Start with a chisel and hand maul
1 of 2
Chisel up tiles
Work the chisel between the tiles and the concrete, hammering them up with a 2-lb. maul.
2 of 2
Smooth the old concrete
After all the tile is broken up, spread thin-set mortar over the concrete to level and smooth it before laying the new floor.
There’s no easy way to do
this. Unlike tile on cement
board or wood, there’s no
underlayment or subfloor that can be
pried up and thrown away. Removing
tile from concrete requires knocking
out the tiles and adhesive. It takes time
and hard work. Even a small bathroom
will take half a day, at a minimum.
Use a 3/4- or 1-in. masonry chisel and a
2-lb. hand maul. Start at a broken tile or
between tiles where the grout has loosened.
Work the chisel under the tiles, forcing
them loose. Strike the face of stubborn tiles to break
them up for easier removal. Wear
safety glasses, gloves, pants and a
long-sleeve shirt, since hammering
the tile sends sharp shards
flying. Also wear a dust mask.
Typically, older floors with
mastic adhesive will come up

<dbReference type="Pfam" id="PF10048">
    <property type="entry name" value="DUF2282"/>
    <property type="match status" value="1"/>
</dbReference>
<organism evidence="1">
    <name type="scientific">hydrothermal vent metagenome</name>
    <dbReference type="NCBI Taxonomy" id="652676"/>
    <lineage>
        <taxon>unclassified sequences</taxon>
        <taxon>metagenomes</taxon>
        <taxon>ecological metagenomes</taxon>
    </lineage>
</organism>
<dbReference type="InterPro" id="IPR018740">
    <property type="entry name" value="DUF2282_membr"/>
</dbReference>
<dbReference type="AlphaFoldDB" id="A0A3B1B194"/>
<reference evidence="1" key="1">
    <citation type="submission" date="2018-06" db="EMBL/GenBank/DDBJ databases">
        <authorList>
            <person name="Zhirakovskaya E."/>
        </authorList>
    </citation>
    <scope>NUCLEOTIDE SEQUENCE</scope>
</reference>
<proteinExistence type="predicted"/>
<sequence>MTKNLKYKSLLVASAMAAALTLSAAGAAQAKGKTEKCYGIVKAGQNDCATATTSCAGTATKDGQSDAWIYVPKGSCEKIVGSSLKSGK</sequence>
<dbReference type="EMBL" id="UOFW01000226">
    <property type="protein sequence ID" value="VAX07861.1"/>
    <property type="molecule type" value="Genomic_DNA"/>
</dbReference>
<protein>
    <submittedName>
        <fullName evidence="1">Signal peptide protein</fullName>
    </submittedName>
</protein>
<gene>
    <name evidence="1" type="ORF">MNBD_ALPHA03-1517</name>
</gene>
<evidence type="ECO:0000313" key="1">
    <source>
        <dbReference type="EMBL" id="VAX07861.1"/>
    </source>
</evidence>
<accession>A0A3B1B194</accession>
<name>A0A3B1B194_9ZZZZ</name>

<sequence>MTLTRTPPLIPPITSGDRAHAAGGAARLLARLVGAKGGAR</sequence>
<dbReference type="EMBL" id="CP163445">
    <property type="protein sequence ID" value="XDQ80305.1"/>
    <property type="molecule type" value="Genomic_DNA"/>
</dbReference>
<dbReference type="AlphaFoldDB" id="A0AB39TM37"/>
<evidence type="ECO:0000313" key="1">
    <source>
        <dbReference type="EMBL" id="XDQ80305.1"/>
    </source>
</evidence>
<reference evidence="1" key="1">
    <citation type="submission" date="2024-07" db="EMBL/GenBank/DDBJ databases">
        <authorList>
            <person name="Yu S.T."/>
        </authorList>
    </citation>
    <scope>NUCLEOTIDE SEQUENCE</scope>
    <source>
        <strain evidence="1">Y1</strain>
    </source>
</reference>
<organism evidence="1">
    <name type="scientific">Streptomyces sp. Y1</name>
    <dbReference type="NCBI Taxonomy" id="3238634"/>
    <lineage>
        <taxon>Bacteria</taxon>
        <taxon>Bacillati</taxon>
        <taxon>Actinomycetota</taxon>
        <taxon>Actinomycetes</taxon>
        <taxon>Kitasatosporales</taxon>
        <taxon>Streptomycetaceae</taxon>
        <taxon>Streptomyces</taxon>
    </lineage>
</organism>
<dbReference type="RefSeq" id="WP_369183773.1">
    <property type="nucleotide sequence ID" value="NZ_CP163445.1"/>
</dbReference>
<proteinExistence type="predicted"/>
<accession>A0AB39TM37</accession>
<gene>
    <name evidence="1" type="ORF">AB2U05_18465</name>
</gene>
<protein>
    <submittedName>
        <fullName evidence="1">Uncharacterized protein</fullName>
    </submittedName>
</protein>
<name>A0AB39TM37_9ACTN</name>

easier than floors laid with thinset
mortar. Rent a small jackhammer
with a chisel point if the
tile refuses to come loose. For
larger rooms, consider renting an
electric tile stripper.
After you remove the tiles,
chisel and scrape the adhesive off
the concrete as well. If you can’t
get it all, don’t worry. You can
leave bits of adhesive up to 1/8 in.
thick. Then use the flat side of a
12-in. trowel to apply a 1/8-in.
layer of latex thin-set mortar
over the floor.
This is to fill in voids and level
around remaining bits of adhesive.
If you’re installing new tile,
use the same latex thin-set to set
the tile. Thin-set holds ceramic
tiles better than mastic and is
easier to work with.
Keep in mind that the easiest
solution of all is to leave the old
tile in place and install new tile
directly over the old. The new
floor will be slightly higher, so
you’ll have to trim the door and
extend the toilet ring. For more
details, talk with an expert at a local tile store